Loyal

Specialists chase after problems. Most of the time, their primary ambition is to build a portfolio of successful, ambitious projects rather than develop an impressive list of positions at prestigious companies. 

For this reason, they are often happy to stay with one employer for many, many years—for as long as they feel that they can still grow, improve their skills, and challenge themselves every single day.

It is an invaluable benefit for the employers who are tired of the “tourists”: people who come to the projects to look around, collect some experience to put on their resume and leave on the first occasion.

Adaptable

All professionals prefer to be involved in projects that resonate with their values and beliefs. However, many of them are no longer satisfied with their jobs if they disagree with any activity or policy of their employer. Or, if their professional mission diverges from their employer’s mission in any way. Or, if they cannot actively influence this mission.

Specialists, however, are highly adaptable. Of course, they wouldn’t agree to do projects that go against their internal sense of ethics. However, they also don’t expect their employers to represent an identical set of values and professional mission as them. They choose to accept the hiccups, look at the bright sides, and appreciate the points in which their goals align with the employer’s goals. For this reason, specialists typically are more satisfied from their professional lives than most of the other professionals in the job market.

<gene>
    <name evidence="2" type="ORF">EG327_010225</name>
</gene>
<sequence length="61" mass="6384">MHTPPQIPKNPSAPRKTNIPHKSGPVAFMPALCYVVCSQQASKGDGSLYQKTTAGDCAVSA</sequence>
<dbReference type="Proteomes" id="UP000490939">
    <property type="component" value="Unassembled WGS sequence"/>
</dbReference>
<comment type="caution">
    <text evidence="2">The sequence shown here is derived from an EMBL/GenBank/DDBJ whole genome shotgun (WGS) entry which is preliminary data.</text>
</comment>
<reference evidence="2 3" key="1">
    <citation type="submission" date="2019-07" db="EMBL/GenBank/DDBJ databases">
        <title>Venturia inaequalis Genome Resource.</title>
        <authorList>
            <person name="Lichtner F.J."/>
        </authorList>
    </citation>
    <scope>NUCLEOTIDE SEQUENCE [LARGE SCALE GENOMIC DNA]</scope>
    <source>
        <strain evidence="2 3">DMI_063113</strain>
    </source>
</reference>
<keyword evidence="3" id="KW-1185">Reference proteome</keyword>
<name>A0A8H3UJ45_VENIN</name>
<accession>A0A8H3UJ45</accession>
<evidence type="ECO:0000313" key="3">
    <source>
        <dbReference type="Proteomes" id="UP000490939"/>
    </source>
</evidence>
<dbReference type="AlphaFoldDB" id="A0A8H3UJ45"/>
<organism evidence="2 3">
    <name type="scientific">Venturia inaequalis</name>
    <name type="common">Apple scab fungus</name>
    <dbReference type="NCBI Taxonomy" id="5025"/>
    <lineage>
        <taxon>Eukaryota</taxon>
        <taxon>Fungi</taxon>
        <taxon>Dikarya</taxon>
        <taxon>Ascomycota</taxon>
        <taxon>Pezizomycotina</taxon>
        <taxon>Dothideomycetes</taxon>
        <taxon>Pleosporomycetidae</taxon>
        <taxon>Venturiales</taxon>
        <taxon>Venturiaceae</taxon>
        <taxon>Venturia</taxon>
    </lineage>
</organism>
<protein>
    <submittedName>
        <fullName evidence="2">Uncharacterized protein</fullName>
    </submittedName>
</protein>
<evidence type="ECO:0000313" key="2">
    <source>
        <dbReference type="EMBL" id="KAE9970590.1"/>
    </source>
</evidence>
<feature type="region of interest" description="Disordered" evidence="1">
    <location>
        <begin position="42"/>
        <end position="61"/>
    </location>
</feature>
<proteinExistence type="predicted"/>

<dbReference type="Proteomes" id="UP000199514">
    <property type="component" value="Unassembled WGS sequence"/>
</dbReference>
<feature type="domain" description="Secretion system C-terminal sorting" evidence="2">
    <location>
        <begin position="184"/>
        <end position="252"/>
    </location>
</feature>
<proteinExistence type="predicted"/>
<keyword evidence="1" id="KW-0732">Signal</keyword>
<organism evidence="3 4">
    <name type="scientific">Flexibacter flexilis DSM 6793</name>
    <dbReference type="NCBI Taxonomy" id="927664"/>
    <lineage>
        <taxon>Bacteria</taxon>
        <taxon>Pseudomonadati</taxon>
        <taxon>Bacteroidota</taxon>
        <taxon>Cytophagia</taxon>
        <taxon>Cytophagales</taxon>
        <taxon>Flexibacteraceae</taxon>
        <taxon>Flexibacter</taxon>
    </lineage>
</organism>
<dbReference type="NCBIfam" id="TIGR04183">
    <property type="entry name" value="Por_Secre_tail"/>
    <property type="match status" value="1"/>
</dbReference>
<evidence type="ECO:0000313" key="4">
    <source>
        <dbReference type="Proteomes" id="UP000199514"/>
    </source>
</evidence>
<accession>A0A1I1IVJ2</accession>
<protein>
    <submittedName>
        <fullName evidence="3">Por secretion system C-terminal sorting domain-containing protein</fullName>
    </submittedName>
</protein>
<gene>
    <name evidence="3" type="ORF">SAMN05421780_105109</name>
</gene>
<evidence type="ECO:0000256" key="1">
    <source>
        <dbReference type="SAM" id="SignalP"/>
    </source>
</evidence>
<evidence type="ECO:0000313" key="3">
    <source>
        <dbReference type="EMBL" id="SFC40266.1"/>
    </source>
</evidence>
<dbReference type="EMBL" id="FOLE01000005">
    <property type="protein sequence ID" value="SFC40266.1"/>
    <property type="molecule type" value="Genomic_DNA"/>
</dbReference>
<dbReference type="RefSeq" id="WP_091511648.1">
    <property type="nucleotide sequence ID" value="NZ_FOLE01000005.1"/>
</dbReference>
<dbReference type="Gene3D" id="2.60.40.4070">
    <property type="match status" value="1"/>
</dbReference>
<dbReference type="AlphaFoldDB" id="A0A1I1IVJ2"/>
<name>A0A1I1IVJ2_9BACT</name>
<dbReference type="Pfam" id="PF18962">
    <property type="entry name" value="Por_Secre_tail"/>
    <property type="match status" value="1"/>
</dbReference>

Reasonable Expectations and the Ability to Find Joy at Work

Specialists are down to Earth. They cherish the feeling of doing what they enjoy for a living, without expecting fireworks every single day of their careers. And, they accept that between the days of glory, there will be the days of boredom. Namely, numerous working days will boil down to tedious troubleshooting without any form of gratification—and it is ok.

Moreover, specialists do not need groundbreaking discoveries or billion-dollar ventures to feel accomplished and happy at work. A success as little as answering a specialistic question to a colleague or finding and eliminating a bug in a crucial piece of the code is good enough to make their day. Nothing improves the specialist’s mood better than observing the astonishment on the face of the helped person once they get their “Aha!” moment.